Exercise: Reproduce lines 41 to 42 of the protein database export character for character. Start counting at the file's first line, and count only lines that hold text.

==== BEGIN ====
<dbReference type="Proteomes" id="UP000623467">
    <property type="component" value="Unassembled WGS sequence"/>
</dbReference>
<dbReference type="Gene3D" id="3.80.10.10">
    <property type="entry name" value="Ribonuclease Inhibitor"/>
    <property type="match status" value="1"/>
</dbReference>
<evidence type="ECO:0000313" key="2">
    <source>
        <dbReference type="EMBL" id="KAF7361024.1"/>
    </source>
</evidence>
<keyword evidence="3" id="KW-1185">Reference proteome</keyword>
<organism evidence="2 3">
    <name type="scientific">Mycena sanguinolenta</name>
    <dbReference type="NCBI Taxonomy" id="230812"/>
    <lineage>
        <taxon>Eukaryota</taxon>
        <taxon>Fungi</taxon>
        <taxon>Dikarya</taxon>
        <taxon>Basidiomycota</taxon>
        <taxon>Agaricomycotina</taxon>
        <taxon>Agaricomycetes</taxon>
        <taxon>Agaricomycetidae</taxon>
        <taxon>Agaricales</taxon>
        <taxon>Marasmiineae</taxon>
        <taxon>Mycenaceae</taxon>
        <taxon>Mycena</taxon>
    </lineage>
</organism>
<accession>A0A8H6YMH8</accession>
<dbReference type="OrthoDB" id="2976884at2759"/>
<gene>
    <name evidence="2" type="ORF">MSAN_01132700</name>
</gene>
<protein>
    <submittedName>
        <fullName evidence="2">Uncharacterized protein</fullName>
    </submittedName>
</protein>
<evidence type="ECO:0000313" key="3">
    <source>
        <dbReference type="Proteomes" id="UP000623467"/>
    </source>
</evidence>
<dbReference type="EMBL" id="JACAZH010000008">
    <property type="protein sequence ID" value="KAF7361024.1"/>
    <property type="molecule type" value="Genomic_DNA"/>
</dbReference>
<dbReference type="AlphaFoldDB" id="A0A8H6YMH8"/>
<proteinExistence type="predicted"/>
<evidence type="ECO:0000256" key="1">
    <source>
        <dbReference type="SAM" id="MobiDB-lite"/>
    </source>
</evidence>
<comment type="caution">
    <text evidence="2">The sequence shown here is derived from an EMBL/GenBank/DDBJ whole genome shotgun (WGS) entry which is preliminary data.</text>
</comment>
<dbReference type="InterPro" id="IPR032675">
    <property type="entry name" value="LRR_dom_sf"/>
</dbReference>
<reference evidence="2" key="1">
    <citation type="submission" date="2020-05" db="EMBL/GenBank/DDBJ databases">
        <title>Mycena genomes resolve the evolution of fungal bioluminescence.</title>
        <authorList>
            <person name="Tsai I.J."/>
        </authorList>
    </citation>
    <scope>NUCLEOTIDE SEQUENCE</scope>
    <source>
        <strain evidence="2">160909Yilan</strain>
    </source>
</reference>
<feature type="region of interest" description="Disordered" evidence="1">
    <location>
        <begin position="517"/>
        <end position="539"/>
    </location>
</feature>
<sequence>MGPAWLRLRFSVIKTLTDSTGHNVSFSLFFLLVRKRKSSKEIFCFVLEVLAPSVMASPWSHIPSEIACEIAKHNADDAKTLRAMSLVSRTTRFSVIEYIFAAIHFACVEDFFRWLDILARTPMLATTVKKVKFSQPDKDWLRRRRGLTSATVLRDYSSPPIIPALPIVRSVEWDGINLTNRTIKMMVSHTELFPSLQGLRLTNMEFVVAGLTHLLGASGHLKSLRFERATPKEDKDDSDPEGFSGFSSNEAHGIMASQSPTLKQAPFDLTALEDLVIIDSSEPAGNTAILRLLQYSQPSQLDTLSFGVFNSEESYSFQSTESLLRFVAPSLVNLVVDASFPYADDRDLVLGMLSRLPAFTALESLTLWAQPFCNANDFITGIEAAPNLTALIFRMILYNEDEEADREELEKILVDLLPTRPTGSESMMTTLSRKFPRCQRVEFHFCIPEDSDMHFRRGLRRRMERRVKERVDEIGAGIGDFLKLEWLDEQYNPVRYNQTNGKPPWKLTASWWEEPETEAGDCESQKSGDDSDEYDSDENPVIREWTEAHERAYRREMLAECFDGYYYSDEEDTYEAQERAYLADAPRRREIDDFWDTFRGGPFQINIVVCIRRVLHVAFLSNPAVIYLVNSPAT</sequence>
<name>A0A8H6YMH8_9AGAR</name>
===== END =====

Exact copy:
<evidence type="ECO:0000313" key="3">
    <source>